I grew up hearing about the “Lottie Moon” Christmas offering at my church every year. I never knew who she was or what she did until I read my children a series of books – Christian Heroes Then and Now.


It was then that I learned that Lottie Moon was born Charlotte Moon – in 1840 on a plantation in Virginia. She grew up in a Christian home but rejected Christianity because of all the dissention she saw. The adults around her bickered over denominational differences. Because of what she saw and heard, she didn’t want anything to do with religion and instead focused on her studies.


When she went away to school, she was finally able to skip church and poked fun at her friends who practiced their Christian faith. She decided to attend a revival meeting one evening in order to gain more ammunition for her teasing.


She listened to the message hoping to use her logic to tear it apart. Instead, it all made sense to her. At home she couldn’t stop thinking about all that she had heard. She kept going to the meetings and decided with her mind and heart to follow Jesus.


This decision transformed her life. She became a teacher. She nursed wounded soldiers through the civil war. Her family never recovered from the financial losses the South experienced. She had always dreamed of becoming a missionary – but this wasn’t possible for her as a single woman. Only married women had an opportunity to go overseas with their husbands.


After the war, things began to change. Women had more opportunities. Lottie was helping to open a school for girls in Georgia when she got a letter from her younger sister. She had been able to appeal to the mission board to send her to China with the invitation of another couple.


She inspired Lottie to seek an opportunity as well. She knew the work she was doing at the girls’ school was flourishing, but she couldn’t get China out of her head and heart. Finally, she boarded a ship and joined her sister. However, her sister was struggling with the mental and emotional strains of living in a foreign place.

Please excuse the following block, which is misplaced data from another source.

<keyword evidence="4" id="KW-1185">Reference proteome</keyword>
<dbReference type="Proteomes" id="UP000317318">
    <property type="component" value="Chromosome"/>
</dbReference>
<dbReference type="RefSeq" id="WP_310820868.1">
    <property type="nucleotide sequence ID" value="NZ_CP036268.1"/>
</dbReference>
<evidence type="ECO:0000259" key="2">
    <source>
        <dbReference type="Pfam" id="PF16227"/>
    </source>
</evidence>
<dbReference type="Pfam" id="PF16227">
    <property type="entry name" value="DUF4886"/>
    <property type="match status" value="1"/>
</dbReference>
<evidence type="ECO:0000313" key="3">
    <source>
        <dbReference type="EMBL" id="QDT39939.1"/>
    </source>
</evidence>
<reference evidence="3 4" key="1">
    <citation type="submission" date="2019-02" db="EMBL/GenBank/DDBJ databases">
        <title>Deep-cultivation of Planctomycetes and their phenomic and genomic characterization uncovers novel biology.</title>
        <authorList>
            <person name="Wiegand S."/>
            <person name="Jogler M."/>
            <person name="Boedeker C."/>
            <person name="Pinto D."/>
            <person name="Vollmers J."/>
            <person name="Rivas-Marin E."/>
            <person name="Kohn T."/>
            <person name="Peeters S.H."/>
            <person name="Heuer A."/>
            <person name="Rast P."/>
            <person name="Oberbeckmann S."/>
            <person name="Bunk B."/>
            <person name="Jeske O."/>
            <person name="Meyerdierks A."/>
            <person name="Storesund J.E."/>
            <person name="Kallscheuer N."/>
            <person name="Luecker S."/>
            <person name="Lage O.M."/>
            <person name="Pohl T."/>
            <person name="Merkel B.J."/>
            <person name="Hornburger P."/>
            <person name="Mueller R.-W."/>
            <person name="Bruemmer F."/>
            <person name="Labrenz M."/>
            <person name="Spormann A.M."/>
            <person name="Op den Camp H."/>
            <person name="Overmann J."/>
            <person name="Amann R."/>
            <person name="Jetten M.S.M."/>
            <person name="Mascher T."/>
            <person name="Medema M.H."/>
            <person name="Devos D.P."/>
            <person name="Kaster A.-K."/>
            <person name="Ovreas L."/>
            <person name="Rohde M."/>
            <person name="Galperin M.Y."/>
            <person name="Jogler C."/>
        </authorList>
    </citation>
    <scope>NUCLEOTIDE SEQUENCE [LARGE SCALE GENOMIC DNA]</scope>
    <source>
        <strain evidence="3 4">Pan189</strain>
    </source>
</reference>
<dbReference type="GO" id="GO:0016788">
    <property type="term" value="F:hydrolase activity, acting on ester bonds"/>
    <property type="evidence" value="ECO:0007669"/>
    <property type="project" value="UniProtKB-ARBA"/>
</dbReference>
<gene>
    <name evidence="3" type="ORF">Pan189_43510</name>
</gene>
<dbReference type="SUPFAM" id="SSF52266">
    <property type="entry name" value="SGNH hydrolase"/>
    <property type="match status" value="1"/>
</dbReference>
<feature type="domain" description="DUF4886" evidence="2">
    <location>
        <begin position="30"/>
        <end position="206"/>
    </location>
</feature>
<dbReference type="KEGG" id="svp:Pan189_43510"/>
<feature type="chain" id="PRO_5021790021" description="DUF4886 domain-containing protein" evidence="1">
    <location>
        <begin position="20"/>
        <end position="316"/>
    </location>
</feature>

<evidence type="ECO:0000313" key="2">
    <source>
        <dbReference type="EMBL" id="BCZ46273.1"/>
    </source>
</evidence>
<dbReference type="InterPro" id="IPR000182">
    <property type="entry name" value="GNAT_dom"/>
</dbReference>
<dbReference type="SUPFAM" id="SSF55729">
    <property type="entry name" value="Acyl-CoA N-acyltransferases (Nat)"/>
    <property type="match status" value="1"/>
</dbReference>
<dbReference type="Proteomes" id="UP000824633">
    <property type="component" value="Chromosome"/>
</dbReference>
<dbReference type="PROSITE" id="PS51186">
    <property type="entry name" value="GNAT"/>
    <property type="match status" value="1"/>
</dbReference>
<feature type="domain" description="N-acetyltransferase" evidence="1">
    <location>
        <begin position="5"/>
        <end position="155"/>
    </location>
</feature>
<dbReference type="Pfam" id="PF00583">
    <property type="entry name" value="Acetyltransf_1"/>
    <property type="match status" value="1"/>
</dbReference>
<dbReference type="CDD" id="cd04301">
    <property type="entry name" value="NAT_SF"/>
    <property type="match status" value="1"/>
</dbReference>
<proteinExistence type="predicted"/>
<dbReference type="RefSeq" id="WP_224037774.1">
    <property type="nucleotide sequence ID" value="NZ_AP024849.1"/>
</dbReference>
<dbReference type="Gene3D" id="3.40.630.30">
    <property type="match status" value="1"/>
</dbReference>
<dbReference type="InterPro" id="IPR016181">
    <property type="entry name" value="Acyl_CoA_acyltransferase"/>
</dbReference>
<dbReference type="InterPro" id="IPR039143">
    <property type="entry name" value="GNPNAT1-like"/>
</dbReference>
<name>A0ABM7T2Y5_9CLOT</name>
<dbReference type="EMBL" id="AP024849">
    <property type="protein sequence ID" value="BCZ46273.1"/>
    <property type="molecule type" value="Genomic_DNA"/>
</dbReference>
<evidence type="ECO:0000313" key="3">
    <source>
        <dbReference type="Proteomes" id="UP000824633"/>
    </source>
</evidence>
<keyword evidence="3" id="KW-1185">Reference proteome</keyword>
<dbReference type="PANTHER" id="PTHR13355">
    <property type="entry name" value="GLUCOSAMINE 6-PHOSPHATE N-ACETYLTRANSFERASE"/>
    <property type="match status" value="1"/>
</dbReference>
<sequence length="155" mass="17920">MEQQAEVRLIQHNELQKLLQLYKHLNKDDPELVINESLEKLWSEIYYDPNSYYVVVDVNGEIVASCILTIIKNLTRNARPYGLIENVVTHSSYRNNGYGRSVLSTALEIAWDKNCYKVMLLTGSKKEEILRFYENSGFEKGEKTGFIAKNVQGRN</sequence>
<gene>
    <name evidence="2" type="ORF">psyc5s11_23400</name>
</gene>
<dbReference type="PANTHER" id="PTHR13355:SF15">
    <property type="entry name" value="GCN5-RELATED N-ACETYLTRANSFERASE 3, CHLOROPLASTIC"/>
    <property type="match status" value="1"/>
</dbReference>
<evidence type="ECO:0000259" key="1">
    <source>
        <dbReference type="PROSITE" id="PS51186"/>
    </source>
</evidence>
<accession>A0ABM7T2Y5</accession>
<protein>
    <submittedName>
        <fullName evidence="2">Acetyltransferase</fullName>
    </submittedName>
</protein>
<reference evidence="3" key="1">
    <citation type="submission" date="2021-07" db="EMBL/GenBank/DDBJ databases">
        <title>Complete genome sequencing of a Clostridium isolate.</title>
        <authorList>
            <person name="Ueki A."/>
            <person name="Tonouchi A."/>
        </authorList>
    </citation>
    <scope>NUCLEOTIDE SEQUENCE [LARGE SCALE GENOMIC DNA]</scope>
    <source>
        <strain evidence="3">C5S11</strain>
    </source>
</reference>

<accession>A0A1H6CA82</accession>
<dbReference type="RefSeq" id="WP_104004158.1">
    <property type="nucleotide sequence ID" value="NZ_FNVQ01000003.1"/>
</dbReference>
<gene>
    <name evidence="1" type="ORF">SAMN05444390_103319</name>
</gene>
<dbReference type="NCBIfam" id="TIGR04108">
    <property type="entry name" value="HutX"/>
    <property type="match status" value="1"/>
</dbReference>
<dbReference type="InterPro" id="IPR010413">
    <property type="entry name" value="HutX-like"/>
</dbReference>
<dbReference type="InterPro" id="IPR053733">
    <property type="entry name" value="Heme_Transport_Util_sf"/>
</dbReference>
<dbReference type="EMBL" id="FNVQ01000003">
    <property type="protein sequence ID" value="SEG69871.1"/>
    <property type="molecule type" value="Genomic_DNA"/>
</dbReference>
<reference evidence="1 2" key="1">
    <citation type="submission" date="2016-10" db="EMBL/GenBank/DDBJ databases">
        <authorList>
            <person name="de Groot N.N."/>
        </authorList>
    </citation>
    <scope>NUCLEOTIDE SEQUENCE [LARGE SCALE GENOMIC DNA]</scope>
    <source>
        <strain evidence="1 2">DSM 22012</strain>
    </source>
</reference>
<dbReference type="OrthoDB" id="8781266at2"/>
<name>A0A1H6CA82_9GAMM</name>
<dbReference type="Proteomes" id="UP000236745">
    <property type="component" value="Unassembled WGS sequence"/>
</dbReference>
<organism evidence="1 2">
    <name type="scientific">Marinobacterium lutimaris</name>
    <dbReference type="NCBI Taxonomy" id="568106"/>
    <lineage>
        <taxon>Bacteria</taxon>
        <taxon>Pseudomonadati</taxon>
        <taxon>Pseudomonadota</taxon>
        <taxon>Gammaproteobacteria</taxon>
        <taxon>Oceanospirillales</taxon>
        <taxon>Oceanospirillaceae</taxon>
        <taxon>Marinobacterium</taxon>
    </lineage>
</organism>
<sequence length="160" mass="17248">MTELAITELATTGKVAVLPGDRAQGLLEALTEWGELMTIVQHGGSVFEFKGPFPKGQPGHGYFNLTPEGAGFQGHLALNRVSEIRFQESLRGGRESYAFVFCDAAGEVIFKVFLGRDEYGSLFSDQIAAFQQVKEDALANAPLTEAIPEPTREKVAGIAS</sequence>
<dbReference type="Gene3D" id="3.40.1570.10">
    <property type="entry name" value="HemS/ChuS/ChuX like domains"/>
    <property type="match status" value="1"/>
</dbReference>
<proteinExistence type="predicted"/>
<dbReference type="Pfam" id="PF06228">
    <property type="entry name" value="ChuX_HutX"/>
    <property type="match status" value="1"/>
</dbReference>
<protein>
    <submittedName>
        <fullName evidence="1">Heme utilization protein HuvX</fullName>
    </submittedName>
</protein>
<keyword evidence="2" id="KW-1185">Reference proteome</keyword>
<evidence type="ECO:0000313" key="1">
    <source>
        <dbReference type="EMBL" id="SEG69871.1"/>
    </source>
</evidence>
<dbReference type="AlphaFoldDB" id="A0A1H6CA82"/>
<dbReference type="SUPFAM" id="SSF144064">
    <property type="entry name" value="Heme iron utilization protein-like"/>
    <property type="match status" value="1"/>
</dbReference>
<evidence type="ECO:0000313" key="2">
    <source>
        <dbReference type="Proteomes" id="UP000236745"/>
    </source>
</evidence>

They worked with a team that was understaffed and answered many requests from small villages to come and talk about the “heavenly” book. Lottie worked tirelessly – teaching about Jesus, answering questions, learning the language, caring for the poor, etc. She saw many of her coworkers die of diseases or return to the states under the intense pressures.


Eventually, her sister had a mental breakdown and was forced to return home to rest and recover. Lottie brought her back to Virginia and spoke at many women’s groups about the needs in China. She lobbied with the foreign mission board to understand the financial and emotional pressures – the need for missionaries to take sabbaticals and feel supported by the churches at home.

She returned to China to continue the work. She originally had struggled to adjust to the Chinese people who asked personal questions and wanted to touch her western clothing and white skin. With her gentle Southern upbringing – she had to put herself in their shoes and build bridges.


At first, Lottie had not wanted to dress in Chinese style but eventually she realized their clothing suited the cold and hot seasons better and provided padding for donkey and chair rides through rough terrain. She even began to arrange her hair in a way that helped her blend in.


Lottie continually wrote about the incredible breakthroughs as the gospel found fertile ground – especially in the villages. But these new Christians faced intense persecution and beatings from family who were enraged that they no longer wanted to worship their ancestors. The Boxer Rebellion in China forced Lottie and many missionaries to flee to nearby Japan until things became more stable in China.


Famine and disease hit China hard when Lottie was in her 60s. She never turned any hungry people away and often gave her own food to others who were starving. Finally, her fellow missionaries noticed her emaciated state and health decline and mandated her to return home. She slipped into eternity on the boat ride home and churches all over the US gathered in groups to celebrate her life.


The Southern Baptist churches decided to name their annual Christmas offering after Lottie Moon to support missions across the globe.


Lottie faced many difficulties – deaths of family members from war and disease, persecution from people in China who hated foreigners, and the fight for unity among followers of Jesus. Yet she basked in God’s goodness and provision and spent her life telling others about Him.


I can’t help but think that Lottie Moon lived the words of the apostle Paul in Acts 20:24: “But my life is worth nothing to me unless I use it for finishing the work assigned me by the Lord Jesus—the work of telling others the Good News about the wonderful grace of God.”